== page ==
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ERIC Number: ED450429
Record Type: Non-Journal
Publication Date: 2001-Feb
Pages: 19
Abstractor: N/A
Reference Count: N/A
Multivalent Narratives: Extending the Narrative Paradigm with Insights from Ancient Indian Rhetoric.
Stroud, Scott R.
Research that has focused on ancient Indian rhetoric, a sub-category of Eastern rhetoric, has largely eschewed focus on the narrative paradigm as a theoretical guide. These narratives often enshrine didactic elements, contradictions, and mythic traits that often confound and inspire Western audiences. These archaic religious/philosophical texts are increasingly making their way over into the non-Eastern world. This paper shall demonstrate one possible way that Eastern narrative, specifically ancient Indian didactic texts, can revise the current understanding of the narrative paradigm to allow for the introduction of new values and narratives to an audience. Using the examples of the "Avadhoota Gita" and the "Devi Gita," the paper delineates the niche for possibility in the narratives and their possible effects on a foreign audience. The paper labels these texts as "multivalent narratives"--by enshrining coexisting and conflicting value structures within their narratives, they expose audiences to new values and ideas while not alienating them through extreme novelty. The paper analyzes selected Indian narratives, with implications being drawn as to how they function to expose their potential audiences to novel value structures and ideas. J. Poulakos ends a 1984 article on the Sophists and Aristotle with a call to explore the relatively unexamined practices of the Sophistic rhetoric of possibility; the paper answers that call, albeit with a focus on the possible within Indian narratives. (Contains 61 references.) (NKA)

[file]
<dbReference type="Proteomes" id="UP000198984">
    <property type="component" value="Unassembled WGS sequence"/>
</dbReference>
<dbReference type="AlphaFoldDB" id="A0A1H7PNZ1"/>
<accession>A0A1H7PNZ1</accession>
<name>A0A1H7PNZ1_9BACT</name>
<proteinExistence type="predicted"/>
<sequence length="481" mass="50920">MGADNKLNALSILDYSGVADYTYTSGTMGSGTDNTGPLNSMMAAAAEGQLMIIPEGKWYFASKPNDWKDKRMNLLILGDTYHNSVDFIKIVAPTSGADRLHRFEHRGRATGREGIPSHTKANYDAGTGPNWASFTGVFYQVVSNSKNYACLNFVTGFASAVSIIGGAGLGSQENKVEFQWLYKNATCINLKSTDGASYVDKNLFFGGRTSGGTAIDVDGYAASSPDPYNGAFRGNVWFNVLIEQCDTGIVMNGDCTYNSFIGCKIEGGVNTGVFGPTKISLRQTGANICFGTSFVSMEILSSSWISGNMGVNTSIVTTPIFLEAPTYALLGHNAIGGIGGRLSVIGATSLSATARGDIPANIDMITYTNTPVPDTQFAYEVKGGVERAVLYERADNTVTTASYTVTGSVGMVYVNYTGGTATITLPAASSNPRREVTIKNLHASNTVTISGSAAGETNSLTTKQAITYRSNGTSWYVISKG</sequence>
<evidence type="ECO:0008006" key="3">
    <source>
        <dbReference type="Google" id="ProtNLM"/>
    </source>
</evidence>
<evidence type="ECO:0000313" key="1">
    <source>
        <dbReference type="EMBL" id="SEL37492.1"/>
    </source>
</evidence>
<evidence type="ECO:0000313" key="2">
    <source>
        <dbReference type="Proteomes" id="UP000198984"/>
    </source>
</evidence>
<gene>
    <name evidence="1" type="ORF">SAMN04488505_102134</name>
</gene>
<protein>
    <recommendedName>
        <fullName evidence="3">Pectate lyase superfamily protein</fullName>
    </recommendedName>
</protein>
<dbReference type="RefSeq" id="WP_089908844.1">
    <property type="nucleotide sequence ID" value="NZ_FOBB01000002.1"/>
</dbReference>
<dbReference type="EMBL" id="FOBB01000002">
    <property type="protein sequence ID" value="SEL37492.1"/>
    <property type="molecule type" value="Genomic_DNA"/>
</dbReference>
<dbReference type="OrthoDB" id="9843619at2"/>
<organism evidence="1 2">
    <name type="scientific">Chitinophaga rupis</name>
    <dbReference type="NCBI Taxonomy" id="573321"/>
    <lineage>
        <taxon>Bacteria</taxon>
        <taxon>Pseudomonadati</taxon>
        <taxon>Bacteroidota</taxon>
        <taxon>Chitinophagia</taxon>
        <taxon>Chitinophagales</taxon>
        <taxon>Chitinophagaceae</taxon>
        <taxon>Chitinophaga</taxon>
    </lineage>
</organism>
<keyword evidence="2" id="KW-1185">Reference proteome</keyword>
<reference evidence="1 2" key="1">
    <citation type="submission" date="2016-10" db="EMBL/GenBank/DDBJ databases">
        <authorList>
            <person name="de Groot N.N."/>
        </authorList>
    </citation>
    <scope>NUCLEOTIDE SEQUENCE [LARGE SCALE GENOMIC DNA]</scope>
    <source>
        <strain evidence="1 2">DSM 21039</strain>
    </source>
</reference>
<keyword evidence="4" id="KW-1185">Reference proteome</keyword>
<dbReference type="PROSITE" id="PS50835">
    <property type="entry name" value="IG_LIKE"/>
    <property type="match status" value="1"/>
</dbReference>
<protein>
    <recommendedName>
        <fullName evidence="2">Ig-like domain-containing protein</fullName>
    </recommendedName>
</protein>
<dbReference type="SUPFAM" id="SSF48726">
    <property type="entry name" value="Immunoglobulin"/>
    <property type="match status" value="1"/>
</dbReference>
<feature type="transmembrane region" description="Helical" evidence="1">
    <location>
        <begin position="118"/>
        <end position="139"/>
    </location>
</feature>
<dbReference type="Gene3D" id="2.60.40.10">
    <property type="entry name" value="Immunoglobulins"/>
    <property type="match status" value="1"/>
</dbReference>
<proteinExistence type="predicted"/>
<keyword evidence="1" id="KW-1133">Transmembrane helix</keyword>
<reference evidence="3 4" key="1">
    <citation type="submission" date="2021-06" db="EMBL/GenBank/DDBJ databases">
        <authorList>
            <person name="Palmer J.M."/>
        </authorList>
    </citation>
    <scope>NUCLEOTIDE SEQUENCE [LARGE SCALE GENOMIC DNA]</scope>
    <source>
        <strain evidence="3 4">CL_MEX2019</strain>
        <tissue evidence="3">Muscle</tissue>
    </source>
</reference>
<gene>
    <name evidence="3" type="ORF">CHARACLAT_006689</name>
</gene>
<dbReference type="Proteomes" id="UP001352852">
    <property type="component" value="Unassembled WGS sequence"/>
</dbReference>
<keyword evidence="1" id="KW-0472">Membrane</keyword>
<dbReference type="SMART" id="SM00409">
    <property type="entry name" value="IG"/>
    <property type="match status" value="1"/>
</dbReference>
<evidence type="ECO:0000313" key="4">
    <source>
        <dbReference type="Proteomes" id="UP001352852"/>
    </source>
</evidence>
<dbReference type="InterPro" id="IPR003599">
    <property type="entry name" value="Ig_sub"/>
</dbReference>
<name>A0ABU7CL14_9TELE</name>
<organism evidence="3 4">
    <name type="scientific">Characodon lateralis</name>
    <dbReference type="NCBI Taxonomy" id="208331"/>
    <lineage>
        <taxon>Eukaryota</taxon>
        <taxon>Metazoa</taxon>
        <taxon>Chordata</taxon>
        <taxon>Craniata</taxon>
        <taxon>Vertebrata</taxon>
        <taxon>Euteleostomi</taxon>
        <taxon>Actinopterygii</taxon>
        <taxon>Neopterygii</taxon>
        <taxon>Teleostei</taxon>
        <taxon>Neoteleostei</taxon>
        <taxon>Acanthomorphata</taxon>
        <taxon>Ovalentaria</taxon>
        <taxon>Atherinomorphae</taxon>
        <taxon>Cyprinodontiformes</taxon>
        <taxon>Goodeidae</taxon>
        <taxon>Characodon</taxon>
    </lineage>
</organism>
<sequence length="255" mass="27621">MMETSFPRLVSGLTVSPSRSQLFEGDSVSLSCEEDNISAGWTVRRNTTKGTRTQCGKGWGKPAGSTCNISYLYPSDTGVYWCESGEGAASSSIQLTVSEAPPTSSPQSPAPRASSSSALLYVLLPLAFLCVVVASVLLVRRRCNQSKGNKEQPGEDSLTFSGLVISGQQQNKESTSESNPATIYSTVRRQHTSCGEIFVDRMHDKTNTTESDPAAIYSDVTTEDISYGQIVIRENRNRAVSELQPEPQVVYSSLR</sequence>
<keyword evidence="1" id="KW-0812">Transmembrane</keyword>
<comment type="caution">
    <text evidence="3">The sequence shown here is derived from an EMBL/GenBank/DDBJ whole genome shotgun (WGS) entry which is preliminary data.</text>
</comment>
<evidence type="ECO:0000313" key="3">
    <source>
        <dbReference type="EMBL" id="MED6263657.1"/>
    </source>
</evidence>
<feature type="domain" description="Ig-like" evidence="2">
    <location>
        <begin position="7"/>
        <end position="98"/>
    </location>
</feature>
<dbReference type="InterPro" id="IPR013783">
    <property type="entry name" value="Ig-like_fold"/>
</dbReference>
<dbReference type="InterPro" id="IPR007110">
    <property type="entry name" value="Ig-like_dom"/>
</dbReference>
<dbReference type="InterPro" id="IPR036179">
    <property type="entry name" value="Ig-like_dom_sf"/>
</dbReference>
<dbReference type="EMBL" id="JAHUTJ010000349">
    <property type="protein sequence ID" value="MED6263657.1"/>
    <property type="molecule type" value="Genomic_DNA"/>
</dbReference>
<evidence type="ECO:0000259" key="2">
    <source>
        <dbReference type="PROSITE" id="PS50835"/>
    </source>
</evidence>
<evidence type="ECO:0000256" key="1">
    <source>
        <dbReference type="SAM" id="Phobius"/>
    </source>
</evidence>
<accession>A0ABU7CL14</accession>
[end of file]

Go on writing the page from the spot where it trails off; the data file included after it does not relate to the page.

Publication Type: Reports - Evaluative; Speeches/Meeting Papers
Education Level: N/A
Audience: N/A
Language: English
Sponsor: N/A
Authoring Institution: N/A